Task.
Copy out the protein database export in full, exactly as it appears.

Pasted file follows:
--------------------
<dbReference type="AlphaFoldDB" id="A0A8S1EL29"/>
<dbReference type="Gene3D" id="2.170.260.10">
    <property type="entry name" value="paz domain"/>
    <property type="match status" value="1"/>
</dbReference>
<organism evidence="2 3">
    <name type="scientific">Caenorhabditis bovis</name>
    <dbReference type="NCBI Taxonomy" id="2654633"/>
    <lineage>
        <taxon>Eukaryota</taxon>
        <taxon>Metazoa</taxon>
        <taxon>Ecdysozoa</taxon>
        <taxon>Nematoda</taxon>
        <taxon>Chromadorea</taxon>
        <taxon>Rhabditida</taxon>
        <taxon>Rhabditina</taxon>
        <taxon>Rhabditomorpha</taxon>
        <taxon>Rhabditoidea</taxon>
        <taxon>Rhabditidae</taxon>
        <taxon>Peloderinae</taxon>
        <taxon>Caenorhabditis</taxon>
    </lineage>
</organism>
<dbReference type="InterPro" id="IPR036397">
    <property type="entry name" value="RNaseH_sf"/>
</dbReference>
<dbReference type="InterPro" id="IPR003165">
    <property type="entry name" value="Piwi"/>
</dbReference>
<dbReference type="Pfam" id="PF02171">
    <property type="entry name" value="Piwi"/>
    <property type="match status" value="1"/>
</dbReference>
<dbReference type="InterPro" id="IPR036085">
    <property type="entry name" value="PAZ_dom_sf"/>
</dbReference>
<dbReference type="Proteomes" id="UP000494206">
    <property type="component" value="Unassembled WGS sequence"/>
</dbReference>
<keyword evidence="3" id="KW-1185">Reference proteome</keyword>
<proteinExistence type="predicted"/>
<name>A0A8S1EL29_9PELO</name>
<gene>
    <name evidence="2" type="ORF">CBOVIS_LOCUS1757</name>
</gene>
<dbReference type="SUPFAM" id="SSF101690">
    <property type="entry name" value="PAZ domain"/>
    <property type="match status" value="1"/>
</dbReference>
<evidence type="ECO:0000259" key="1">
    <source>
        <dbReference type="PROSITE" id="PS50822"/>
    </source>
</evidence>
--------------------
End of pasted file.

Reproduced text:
<dbReference type="AlphaFoldDB" id="A0A8S1EL29"/>
<dbReference type="Gene3D" id="2.170.260.10">
    <property type="entry name" value="paz domain"/>
    <property type="match status" value="1"/>
</dbReference>
<organism evidence="2 3">
    <name type="scientific">Caenorhabditis bovis</name>
    <dbReference type="NCBI Taxonomy" id="2654633"/>
    <lineage>
        <taxon>Eukaryota</taxon>
        <taxon>Metazoa</taxon>
        <taxon>Ecdysozoa</taxon>
        <taxon>Nematoda</taxon>
        <taxon>Chromadorea</taxon>
        <taxon>Rhabditida</taxon>
        <taxon>Rhabditina</taxon>
        <taxon>Rhabditomorpha</taxon>
        <taxon>Rhabditoidea</taxon>
        <taxon>Rhabditidae</taxon>
        <taxon>Peloderinae</taxon>
        <taxon>Caenorhabditis</taxon>
    </lineage>
</organism>
<dbReference type="InterPro" id="IPR036397">
    <property type="entry name" value="RNaseH_sf"/>
</dbReference>
<dbReference type="InterPro" id="IPR003165">
    <property type="entry name" value="Piwi"/>
</dbReference>
<dbReference type="Pfam" id="PF02171">
    <property type="entry name" value="Piwi"/>
    <property type="match status" value="1"/>
</dbReference>
<dbReference type="InterPro" id="IPR036085">
    <property type="entry name" value="PAZ_dom_sf"/>
</dbReference>
<dbReference type="Proteomes" id="UP000494206">
    <property type="component" value="Unassembled WGS sequence"/>
</dbReference>
<keyword evidence="3" id="KW-1185">Reference proteome</keyword>
<proteinExistence type="predicted"/>
<name>A0A8S1EL29_9PELO</name>
<gene>
    <name evidence="2" type="ORF">CBOVIS_LOCUS1757</name>
</gene>
<dbReference type="SUPFAM" id="SSF101690">
    <property type="entry name" value="PAZ domain"/>
    <property type="match status" value="1"/>
</dbReference>
<evidence type="ECO:0000259" key="1">
    <source>
        <dbReference type="PROSITE" id="PS50822"/>
    </source>
</evidence>